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  1. Newcomb's Paradox: A Realist Resolution.N. Jacobi - 1993 - Theory and Decision 35 (1):1-17.
  • Individual Differences in Framing and Conjunction Effects.Keith E. Stanovich & Richard F. West - 1998 - Thinking and Reasoning 4 (4):289-317.
    Individual differences on a variety of framing and conjunction problems were examined in light of Slovic and Tversky's (1974) understanding/acceptance principle-that more reflective and skilled reasoners are more likely to affirm the axioms that define normative reasoning and to endorse the task construals of informed experts. The predictions derived from the principle were confirmed for the much discussed framing effect in the Disease Problem and for the conjunction fallacy on the Linda Problem. Subjects of higher cognitive ability were disproportionately likely (...)
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  • Ethical Myopia: The Case of “Framing” by Framing. [REVIEW]Alan E. Singer, Steven Lysonski, Ming Singer & David Hayes - 1991 - Journal of Business Ethics 10 (1):29 - 36.
    The behavioural decision-theoretic concepts of mental accounting, framing and transaction utility have now been employed in marketing models and techniques. To date, however, there has not been any discussion of the ethical issues surrounding these significant developments. In this paper, an ethical evaluation is structured around three themes: (i) utilitarian justification (ii) the strategic exploitation of cognitive habits, and (iii) the claim of scientific status for the techniques. Some recommendations are made for ethical practices.
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  • The Varieties of Instrumental Rationality.Stephen Ellis - 2008 - Southern Journal of Philosophy 46 (2):199-220.
    It is a mistake to think that instrumental rationality fixes a single standard for judging or describing actions. While there is a core conception of instrumental rationality, we appeal to different elaborations of that conception for different purposes. An action can be instrumentally rational in some sense but not in others. As we learn more about behavior, it is possible to add useful elaborations of the core conception of instrumental rationality. In this paper, I propose a newelaboration based on Frederic (...)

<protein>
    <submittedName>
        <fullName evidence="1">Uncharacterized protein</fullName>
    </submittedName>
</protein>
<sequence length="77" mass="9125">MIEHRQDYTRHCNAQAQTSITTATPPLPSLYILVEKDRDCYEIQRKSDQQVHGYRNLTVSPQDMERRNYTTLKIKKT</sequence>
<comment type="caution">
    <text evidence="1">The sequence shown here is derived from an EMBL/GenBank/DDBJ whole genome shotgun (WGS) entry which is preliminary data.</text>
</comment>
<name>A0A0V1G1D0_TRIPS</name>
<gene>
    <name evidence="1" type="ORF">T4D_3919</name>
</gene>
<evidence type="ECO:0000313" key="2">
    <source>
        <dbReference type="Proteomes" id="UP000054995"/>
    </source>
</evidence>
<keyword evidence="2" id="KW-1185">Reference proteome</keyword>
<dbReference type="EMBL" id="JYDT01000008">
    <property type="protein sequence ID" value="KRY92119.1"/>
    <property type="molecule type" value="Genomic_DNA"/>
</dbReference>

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  • Mutual Understanding, The State of Attention, and the Ground for Interaction in Economic Systems.Lawrence A. Berger - 1996 - Business Ethics Quarterly 6 (1):1-25.
    Neoclassical economic theory assurnes that people pursue utility maximization within an obiective framework, evident to all, that serves as the basis for the interaction. Agents are assumed to be detached observers who see the situation as it is in obiective reality. It is argued in this article that there is no obiective ground for interaction that exists apart from the understanding of economic agents. Agents have orientations that change over time depending on the way that the situation is currently understood. (...)
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  • The Main Argument for Value Incommensurability (and Why It Fails).Stephen Ellis - 2008 - Southern Journal of Philosophy 46 (1):27-43.
    Arguments for value incommensurability ultimately depend on a certain diagnosis of human motivation. Incommensurablists hold that each person’s basic ends are not only irreducible but also incompatiblewith one another. It isn’t merely that some goals can’t, in fact, be jointly realized; values actually compete for influence. This account makes a mistake about the nature of human motivation. Each valueunderwrites a ceteris paribus evaluation. Such assessments are mutually compatible because the observation that there is something to be said for an outcome (...)
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  • Why Humans Are (Sometimes) Less Rational Than Other Animals: Cognitive Complexity and the Axioms of Rational Choice.Keith E. Stanovich - 2013 - Thinking and Reasoning 19 (1):1 - 26.
    (2013). Why humans are (sometimes) less rational than other animals: Cognitive complexity and the axioms of rational choice. Thinking & Reasoning: Vol. 19, No. 1, pp. 1-26. doi: 10.1080/13546783.2012.713178.
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  • The Varieties of Instrumental Rationality.Stephen Ellis - 2008 - Southern Journal of Philosophy 46 (2):199-220.
    It is a mistake to think that instrumental rationality fixes a single standard for judging or describing actions. While there is a core conception of instrumental rationality, we appeal to different elaborations of that conception for different purposes. An action can be instrumentally rational in some sense(s) but not in others. As we learn more about behavior, it is possible to add useful elaborations of the core conception of instrumental rationality. In this paper, I propose a newelaboration based on Frederic (...)
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